Bethany Miller talks with mother-daughter team, Margie Brubaker and Charlanne Wolff. Both Margie and Charlanne are professional Christian counselors who bring a unique perspective as a pastor’s wife and daughter. In this conversation, they discuss depression and anxiety and how that can affect ministry. Download the resource list from this Digital Lab.
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Depression and anxiety not only affect an individual’s personal well-being, but can interfere with their ministry as well. In this Digital Lab, Bethany Miller dove into the topic of mental health with mother-daughter team, Margie Brubaker and Charlanne Wolff. Both Margie and Charlanne are professional Christian counselors who bring a unique perspective as a pastor’s wife and daughter. Margie shared one of the reasons she wanted to become a counselor was to come alongside the church and be a resource to not only individuals and leaders, but congregations as a whole.
What is the difference between going through a “tough time” and struggling with actual depression/anxiety?
Margie explained that everyone goes through periods of transition or malaise where you feel “blah” or struggle getting a good night’s sleep. However, when you notice you can’t handle your day-to-day responsibilities, feel you are losing your zest for life or begin to pull away from loved ones, this is an indication it would be helpful to seek professional help. A first step would be to see your primary doctor and get bloodwork done to rule out potential physical causes for your symptoms.
Charlanne added it’s important to know your own body and pick up on the warning signs that something is not right- take note of changes in your own body. She said for herself, when her sleep is disrupted it is a sign of stress in her life which can sometimes lead to anxiety. She clarified we don’t need to always be the “forensic investigator” of ourselves. It’s encouraged to seek professional help in diagnosing what is taking place in both ourselves and in others.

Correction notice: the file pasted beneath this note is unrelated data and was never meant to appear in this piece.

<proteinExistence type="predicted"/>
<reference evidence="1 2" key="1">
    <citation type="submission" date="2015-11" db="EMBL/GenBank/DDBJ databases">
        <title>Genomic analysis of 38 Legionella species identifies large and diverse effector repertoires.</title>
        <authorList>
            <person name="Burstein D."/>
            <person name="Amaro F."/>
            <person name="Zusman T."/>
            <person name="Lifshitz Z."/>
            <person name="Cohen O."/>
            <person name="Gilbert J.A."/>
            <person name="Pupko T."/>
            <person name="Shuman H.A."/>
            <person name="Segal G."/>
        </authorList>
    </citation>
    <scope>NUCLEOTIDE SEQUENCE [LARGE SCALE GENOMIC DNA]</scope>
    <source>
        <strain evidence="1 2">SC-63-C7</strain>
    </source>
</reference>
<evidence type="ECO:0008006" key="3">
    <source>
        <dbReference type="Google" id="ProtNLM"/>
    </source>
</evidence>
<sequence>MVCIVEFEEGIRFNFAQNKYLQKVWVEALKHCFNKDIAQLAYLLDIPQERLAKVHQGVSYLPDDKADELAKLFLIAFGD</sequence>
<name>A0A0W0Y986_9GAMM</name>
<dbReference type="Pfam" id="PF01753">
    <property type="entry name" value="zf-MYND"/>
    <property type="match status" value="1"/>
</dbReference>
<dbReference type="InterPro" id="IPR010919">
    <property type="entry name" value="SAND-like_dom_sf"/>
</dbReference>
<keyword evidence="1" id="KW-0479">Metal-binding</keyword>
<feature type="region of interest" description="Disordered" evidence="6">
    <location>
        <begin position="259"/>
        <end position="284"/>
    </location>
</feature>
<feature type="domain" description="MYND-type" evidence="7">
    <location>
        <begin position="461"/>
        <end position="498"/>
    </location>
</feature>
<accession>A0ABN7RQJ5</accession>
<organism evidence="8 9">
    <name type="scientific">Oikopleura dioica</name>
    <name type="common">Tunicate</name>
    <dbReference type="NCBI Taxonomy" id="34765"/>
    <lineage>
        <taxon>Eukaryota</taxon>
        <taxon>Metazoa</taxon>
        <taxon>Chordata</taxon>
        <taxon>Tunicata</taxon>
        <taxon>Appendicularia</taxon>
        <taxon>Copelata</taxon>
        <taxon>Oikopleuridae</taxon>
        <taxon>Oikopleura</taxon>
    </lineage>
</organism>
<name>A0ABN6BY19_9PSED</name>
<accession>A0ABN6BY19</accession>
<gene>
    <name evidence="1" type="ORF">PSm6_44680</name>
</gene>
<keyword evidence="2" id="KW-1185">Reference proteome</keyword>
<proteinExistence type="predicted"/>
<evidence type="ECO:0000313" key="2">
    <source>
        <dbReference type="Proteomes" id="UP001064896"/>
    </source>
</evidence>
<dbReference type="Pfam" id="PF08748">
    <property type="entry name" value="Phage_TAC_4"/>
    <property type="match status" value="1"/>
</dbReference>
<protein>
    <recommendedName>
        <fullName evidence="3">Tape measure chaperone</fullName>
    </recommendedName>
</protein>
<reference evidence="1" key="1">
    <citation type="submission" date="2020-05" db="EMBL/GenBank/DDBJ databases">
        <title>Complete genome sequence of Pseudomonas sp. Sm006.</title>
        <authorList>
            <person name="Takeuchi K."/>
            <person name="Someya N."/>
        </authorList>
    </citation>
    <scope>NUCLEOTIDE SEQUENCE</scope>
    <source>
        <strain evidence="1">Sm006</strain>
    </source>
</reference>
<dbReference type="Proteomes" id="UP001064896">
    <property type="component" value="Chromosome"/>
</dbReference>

When should someone seek professional help?
Margie responded, “Sooner rather than later is helpful.” She added that, sadly, denial can be a major roadblock. There is still a stigma of guilt or shame that acts as a barrier from someone seeking help. She clarified that if someone has heart issues, it’s referred to as “cardiac issues.” When someone has a mental issue, it’s important to realize it’s something in our brain that is not functioning properly. There are chemical reactions and shifts in our brain that can work against us. It can be a physical issue too!
Charlanne shared that her husband experienced some sciatica pain a while back, and while the pain was in his leg, the doctor found the source to be a disc in his back. She said this is what professionals refer to as “referred pain.” Sometimes we experience pain in one place that doesn’t have a reason to be in that place. This can often occur with brain function. How our brains are functioning can affect our emotions and thoughts. The sooner we consult a mental health professional, the better the outcome. Therapists will never turn someone away because they are not “in a bad enough place.”
How does ministry compound mental health issues?
Margie reminded us that we are all human. None of us “has it all together” or belong on a pedestal. Just because God has set someone apart for ministry, doesn’t mean they are any better or have a closer connection to God. Things that bear down on us, or that come up and hurt us come out of the life that we live in ministry. These things include a lack of boundaries, unclear expectations and stereotypes. Some of the worst things that happen in churches come from conversations that never happen but should have. One of the things Margie has personally found to hurt the effectiveness of ministry is being too hard on herself. She shared the example of someone approaching her and informing her she had disappointed them. She felt terrible and tried to apologize, but she dwelled on it far too long. It was not in her control, yet she let it torment her and affect her.
Another contributing factor to mental health stress in ministry families is the incessant, unending schedule. Margie believes the Lord doesn’t ask things of us without wanting us to take care of ourselves in the process. It becomes an issue when we have no room to be alone, to spiritually breathe or emotionally rest. It is not a competition on how we handle the stress build-up and the phrase “busier is better” is not a healthy one.